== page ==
These are all things to keep in mind while review benchmarks, and why I never suggest just one website or one review to look at, but several. There are a lot of websites that review hardware, and each website might get different results than another. My advice is to look at no less than 5 reviews of a product, look at their testing system and their test methods, and then read their conclusion to get their opinion on the product. This will give you a pretty good idea about whatever product your reviewing or comparing.
Another thing to keep in mind is the operating system and drivers used. You can find these under the test systems tab in a review. New GPU drivers are released almost monthly, and can greatly affect the performance of how a game runs on their hardware, thus meaning the benchmarks can be subjective after a few months.
Don't get disappointed because you ordered a processor based on some benchmark you read hoping to achieve the same frame rate. Well you install the card and run the game and you come to find that you aren't achieving nearly the same performance! More likely than not its because you didn't look up the test system for that benchmark, and the other system components such as the memory or GPU are more powerful than yours. Lesson learned.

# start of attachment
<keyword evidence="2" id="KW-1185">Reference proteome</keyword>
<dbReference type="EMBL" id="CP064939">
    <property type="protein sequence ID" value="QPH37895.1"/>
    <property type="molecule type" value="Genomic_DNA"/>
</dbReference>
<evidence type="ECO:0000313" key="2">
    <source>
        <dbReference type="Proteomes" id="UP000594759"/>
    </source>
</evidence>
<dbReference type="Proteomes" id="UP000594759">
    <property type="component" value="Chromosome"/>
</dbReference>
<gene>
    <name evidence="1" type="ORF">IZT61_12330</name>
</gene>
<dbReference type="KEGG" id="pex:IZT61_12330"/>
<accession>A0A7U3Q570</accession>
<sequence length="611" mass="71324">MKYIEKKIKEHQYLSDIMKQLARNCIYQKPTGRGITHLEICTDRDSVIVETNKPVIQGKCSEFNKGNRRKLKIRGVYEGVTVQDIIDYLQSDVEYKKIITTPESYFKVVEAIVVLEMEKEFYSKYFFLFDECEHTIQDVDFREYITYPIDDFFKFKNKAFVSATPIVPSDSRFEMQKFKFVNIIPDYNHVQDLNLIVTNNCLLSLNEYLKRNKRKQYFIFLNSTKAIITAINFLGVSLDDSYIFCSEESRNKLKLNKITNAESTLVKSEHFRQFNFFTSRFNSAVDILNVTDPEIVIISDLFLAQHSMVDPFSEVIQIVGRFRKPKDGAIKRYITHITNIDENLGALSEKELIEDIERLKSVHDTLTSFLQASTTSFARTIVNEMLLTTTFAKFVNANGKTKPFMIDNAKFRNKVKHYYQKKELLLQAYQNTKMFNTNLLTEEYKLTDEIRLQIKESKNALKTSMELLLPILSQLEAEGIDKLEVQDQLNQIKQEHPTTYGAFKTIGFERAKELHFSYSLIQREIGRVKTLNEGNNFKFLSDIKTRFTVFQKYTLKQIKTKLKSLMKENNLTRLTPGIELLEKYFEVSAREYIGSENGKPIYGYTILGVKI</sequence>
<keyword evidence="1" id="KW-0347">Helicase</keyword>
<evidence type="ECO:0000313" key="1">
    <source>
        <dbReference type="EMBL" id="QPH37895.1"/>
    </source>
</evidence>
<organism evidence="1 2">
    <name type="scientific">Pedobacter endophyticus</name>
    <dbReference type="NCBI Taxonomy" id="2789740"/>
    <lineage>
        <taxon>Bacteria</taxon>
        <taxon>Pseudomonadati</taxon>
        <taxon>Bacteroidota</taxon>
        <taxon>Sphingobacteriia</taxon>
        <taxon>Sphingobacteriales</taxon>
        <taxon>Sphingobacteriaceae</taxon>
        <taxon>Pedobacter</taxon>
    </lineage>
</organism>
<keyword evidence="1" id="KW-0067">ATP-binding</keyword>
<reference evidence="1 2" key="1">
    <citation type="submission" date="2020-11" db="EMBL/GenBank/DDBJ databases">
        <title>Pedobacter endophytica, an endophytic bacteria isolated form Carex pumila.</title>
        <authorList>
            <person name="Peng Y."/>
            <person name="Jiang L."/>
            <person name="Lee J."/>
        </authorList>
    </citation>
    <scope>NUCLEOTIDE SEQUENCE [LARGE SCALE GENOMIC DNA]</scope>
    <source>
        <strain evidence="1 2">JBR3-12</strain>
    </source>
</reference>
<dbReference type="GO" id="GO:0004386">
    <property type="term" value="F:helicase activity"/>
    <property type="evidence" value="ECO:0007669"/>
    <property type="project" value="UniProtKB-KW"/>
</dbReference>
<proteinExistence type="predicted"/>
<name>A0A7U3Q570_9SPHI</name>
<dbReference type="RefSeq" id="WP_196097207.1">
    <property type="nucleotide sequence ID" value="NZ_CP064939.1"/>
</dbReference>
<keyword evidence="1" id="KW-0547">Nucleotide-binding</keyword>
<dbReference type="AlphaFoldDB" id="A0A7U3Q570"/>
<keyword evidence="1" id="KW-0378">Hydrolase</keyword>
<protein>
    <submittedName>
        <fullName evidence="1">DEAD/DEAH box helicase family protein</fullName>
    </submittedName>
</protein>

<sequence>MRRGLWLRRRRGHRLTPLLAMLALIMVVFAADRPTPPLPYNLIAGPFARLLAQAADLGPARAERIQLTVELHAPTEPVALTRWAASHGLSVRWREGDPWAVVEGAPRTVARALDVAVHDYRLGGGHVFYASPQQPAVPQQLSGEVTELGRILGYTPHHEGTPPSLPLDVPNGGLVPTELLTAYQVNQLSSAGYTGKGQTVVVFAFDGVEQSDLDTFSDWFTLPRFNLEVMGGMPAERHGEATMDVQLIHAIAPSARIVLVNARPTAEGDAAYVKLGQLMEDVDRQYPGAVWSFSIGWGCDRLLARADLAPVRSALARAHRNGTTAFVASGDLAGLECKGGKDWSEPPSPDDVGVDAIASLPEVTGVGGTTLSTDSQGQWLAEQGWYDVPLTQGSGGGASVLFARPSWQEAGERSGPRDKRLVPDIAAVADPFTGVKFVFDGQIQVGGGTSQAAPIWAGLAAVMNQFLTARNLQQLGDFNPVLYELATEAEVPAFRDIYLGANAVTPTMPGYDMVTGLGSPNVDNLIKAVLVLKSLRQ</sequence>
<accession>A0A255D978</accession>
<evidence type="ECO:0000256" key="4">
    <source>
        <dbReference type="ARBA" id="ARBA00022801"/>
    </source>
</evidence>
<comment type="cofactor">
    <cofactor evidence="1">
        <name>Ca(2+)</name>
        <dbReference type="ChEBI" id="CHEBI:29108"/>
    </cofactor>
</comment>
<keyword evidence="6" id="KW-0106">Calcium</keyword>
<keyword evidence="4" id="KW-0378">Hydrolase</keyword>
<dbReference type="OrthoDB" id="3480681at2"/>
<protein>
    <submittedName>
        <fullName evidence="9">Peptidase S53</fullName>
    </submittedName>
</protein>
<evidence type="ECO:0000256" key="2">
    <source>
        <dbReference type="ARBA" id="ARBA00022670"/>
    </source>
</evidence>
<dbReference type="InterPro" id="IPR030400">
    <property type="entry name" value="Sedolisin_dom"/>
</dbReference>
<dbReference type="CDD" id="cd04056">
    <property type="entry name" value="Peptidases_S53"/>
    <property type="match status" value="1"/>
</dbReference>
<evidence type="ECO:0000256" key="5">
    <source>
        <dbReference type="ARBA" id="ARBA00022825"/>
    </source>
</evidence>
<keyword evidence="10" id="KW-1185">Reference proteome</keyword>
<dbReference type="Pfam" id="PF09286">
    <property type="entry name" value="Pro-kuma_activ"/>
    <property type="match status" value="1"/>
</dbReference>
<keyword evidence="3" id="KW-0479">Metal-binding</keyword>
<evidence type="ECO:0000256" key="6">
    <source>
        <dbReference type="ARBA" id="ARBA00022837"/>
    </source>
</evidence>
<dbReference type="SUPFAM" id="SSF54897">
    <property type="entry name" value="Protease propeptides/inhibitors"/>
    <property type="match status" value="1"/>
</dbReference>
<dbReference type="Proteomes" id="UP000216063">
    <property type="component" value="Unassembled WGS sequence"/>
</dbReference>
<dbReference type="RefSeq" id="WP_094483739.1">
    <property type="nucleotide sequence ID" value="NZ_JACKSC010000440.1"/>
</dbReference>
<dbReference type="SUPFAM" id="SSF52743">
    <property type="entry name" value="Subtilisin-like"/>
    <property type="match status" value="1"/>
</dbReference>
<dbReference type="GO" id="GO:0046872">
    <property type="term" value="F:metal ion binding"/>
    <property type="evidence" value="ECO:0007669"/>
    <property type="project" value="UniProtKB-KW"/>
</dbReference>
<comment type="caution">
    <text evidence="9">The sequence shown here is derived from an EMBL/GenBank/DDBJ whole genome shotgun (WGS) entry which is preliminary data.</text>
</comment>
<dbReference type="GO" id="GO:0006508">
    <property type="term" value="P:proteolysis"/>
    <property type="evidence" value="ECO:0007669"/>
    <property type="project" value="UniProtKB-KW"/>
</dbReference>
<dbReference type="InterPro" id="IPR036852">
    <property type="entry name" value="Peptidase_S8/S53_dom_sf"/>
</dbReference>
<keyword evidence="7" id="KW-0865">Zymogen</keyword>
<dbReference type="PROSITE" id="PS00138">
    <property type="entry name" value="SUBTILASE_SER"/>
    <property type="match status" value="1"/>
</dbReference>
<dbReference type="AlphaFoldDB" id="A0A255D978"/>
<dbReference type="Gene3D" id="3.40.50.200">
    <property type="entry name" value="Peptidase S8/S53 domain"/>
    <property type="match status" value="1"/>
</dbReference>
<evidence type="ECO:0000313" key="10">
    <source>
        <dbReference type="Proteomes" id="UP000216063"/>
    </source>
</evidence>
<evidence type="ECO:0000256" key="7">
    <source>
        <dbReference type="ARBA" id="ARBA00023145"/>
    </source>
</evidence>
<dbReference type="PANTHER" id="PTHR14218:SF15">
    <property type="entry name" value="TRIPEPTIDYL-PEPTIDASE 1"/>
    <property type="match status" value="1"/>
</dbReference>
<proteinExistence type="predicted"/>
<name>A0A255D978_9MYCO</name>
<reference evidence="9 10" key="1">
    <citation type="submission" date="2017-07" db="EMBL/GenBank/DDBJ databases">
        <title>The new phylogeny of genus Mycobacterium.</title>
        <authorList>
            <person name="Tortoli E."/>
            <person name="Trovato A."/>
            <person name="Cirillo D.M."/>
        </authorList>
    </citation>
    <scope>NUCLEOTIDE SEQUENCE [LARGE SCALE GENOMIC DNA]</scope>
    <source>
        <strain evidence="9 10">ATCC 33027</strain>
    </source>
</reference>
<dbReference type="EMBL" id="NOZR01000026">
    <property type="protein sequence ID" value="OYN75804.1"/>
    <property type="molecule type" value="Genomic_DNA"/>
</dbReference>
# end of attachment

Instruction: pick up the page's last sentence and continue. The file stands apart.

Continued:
The easiest way to find a benchmark for a product is the wicked cool Google machine. Simply input "[product x] review" or "[product x] benchmarks" and Walla! You have a long list of reviews to read through.
Here are a few websites that offer really great reviews on everything from CPUs and GPUs to Water Cooling Systems:
These websites are just a few out of hundreds. These websites are many (particularly Toms Hardware and Anandtech) that I read daily to keep up with tech news.